Research reveals that one in four women among internal medicine residents experiences sexual harassment, but far fewer go on to report it
Sexual harassment is quite prevalent among residents and can oftentimes be traced back to patients and their families. But how often do medical trainees act when it comes to this type of mistreatment?
Elizabeth Viglianti, M.D., MPH, M.Sc., who serves as an assistant professor of internal medicine at the University of Michigan Medical School, wanted to find out. This notion inspired her to join a team of experts, including U-M peers, Andrea Oliverio, M.D., and Lisa Meeks, Ph.D., to conduct a multiple-choice survey which asked internal medicine residents if they had ever experienced sexual harassment.
“This survey study was conducted in partnership with the American College of Physicians,” said Viglianti. “Residents who participated in the 2021 Internal Medicine In-Training Examination between August and September of that same year, were eligible to participate in this computer-based series of questions.”
The survey questions revolved around whether residents experienced specific types of sexual harassment, as well as their knowledge around how to report it and to whom, and whether they were satisfied with the results of sharing this information. Their findings were recently published in JAMA Internal Medicine.
“Ultimately, we asked the internal medicine residents about the types of harassment they experienced, whether it be gender-based, unwanted sexual attention and/or sexual coercion,” said Viglianti. “We also asked questions about the reporting process – were they familiar with it, for example, did they know who to go to when they decided to report it and were they tapping into their residency leadership team when disclosing their experiences. We also assessed their levels of satisfaction with the outcomes after they reported this information.”
Viglianti notes that the findings were quite sobering.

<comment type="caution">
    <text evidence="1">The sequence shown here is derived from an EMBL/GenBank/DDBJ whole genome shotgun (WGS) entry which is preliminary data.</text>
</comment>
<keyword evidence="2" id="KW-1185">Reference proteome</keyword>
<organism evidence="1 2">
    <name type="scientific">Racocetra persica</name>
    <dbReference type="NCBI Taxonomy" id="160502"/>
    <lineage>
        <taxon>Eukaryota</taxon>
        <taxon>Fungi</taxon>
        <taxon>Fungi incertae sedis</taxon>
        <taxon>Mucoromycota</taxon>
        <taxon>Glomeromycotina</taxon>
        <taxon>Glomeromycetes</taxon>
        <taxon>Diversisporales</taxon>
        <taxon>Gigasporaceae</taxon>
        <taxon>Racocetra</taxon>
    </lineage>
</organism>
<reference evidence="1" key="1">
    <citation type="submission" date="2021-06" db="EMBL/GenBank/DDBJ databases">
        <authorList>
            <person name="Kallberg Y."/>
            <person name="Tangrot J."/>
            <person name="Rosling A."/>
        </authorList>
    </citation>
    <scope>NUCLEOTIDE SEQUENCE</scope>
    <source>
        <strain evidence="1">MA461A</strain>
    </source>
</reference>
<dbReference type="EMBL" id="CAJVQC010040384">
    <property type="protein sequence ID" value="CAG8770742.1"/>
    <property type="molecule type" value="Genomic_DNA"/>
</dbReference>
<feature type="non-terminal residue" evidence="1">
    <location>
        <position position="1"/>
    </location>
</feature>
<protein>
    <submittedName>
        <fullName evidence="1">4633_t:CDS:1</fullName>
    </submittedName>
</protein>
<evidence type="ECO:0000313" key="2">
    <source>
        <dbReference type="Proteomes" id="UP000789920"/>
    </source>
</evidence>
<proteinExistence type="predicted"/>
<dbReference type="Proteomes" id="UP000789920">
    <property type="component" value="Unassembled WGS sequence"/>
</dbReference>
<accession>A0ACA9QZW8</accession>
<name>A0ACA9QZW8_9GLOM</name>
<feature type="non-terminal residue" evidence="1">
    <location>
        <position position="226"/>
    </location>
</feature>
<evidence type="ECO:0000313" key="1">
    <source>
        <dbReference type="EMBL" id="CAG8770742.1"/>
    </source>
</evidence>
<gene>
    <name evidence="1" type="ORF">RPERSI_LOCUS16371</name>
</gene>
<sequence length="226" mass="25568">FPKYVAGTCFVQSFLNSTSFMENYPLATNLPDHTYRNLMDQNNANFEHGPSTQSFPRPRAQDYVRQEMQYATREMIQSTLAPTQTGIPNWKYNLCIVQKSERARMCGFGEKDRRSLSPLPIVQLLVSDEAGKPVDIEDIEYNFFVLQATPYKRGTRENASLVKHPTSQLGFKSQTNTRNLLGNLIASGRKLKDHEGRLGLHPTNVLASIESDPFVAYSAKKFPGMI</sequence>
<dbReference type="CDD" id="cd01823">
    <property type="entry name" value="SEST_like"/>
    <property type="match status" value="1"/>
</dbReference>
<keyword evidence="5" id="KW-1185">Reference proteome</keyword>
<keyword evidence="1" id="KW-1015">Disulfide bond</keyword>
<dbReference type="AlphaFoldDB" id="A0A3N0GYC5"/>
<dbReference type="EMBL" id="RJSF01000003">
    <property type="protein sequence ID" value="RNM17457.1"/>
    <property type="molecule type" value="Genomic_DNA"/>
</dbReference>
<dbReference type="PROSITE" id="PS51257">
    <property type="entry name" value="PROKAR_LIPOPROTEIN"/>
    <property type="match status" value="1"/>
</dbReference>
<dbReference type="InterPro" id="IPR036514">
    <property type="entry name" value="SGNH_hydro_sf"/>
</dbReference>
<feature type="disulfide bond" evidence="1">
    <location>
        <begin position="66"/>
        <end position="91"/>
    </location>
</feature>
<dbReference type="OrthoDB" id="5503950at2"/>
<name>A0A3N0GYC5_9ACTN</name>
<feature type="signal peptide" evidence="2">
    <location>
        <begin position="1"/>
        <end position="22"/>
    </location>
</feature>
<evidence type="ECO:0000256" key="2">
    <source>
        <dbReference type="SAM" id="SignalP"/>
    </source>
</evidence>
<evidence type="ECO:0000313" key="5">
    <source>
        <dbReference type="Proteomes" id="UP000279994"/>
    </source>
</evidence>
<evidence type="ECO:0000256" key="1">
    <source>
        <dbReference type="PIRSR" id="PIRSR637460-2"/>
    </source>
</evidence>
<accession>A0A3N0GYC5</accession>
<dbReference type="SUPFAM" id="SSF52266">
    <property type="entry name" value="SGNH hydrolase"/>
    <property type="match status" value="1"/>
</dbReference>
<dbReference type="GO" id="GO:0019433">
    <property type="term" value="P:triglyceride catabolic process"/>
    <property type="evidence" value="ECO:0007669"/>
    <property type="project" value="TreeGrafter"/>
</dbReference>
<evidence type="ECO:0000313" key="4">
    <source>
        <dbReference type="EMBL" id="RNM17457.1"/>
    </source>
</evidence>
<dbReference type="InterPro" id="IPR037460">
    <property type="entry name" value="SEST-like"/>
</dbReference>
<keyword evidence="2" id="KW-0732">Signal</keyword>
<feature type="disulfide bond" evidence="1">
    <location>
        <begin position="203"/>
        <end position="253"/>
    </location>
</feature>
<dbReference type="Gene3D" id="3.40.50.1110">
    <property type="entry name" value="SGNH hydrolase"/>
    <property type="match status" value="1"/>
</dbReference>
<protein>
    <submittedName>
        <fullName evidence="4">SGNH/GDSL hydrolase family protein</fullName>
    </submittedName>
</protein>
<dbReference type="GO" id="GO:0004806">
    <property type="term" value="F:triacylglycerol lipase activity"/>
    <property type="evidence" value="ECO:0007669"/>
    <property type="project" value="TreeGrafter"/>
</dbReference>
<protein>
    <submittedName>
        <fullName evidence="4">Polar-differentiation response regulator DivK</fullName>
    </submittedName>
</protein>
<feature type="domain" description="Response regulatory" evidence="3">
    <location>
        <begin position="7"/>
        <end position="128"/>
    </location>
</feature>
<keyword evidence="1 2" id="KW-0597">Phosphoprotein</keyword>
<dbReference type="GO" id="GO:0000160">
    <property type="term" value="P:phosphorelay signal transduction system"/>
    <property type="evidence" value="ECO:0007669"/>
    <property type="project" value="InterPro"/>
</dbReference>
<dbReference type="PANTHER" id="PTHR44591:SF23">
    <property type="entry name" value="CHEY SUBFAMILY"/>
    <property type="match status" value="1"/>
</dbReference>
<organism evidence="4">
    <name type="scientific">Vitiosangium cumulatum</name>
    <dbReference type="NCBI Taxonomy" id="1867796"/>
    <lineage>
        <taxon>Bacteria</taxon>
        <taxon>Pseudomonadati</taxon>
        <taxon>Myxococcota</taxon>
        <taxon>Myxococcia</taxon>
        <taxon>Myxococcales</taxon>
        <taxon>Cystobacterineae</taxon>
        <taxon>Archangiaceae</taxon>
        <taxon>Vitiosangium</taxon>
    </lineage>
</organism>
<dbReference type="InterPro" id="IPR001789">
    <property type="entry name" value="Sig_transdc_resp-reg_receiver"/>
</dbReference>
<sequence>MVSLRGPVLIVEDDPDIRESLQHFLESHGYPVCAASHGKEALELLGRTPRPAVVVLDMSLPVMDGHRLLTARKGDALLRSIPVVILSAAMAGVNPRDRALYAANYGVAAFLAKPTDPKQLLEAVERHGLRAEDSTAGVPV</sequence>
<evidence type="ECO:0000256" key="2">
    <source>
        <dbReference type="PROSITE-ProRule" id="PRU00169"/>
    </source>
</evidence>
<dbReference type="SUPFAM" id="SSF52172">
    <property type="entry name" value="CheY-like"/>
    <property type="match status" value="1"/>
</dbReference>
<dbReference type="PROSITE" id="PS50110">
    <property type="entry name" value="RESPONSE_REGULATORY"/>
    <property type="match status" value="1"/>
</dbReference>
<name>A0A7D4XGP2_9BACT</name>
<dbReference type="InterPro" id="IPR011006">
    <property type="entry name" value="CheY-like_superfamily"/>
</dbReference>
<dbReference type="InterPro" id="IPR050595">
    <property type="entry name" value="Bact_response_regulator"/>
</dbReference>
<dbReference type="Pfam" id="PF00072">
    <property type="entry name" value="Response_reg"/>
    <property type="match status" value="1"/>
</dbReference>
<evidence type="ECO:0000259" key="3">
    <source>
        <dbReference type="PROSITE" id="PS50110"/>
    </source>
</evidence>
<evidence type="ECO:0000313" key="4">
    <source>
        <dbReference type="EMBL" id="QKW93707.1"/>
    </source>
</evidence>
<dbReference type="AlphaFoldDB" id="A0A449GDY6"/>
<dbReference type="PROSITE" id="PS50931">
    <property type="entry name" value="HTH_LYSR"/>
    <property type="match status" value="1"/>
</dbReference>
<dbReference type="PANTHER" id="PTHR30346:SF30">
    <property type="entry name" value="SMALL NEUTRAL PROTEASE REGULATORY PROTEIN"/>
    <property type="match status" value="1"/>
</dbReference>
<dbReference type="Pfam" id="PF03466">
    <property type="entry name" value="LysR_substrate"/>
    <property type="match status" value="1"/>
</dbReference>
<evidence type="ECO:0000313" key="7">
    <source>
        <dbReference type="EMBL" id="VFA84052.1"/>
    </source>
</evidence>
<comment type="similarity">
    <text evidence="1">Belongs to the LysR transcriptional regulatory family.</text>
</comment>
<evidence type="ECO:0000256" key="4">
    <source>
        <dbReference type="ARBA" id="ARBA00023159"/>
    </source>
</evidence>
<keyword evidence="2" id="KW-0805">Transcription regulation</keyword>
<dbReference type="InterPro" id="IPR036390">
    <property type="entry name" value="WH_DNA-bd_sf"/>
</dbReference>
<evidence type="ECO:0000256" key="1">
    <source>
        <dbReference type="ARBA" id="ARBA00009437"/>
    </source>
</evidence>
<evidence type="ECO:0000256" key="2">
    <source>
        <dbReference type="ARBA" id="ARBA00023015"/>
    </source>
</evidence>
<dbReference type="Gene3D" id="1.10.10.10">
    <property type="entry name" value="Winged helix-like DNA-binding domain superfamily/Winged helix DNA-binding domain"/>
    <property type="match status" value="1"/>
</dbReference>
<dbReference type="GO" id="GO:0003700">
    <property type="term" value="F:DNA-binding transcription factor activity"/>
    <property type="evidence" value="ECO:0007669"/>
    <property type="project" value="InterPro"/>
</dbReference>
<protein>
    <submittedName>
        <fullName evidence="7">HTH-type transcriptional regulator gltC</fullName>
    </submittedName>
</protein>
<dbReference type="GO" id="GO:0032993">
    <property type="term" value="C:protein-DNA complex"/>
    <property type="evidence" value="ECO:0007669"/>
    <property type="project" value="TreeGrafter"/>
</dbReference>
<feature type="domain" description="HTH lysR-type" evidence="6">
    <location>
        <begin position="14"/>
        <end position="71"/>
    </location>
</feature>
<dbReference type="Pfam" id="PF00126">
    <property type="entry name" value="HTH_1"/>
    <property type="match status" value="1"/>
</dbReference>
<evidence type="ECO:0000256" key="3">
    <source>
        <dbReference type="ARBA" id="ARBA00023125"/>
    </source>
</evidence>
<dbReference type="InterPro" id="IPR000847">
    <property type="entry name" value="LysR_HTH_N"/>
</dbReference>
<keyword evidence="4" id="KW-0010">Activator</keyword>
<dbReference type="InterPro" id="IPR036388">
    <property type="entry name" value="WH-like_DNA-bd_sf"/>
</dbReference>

“Unfortunately, we found that one in four women experienced sexual harassment, when compared to just one in 31 men,” she said. “We also found that the most common form of harassment was gender-based. Overwhelmingly, the majority of residents disclosed that they understood the process of reporting sexual harassment, yet few actually did it. And even fewer reported harassment to their residency leadership team.”
In addition, the team revealed that less than half of the residents who responded to the survey were “satisfied with the outcome” after reporting sexual harassment.
“The one positive takeaway from this research is that we now know that it isn’t knowledge gaps that are preventing residents from reporting sexual harassment,” said Viglianti. “Our findings show that medical trainees know how to report these events, but they simply aren’t doing it because of environmental (and other) factors. It’s important to remember that these are still young people, and we need to focus on improving the trainee culture for these individuals, as they are truly the victims here.”
Viglianti hopes that this research can better inform methods of intervention for sexual harassment in medical environments in the future.
“It’ll be interesting as this work continues to further reveal trends along gender lines,” she said. “We’re only beginning to explore where the harassment is occurring and with time, this can help us brainstorm strategies for intervening and better serving our residents.”
Paper cited: “Self-reported Sexual Harassment and Subsequent Reporting Among Internal Medicine Residency Trainees in the U.S.,” JAMA Internal Medicine. DOI: 10.1001/jamainternmed.2022.6108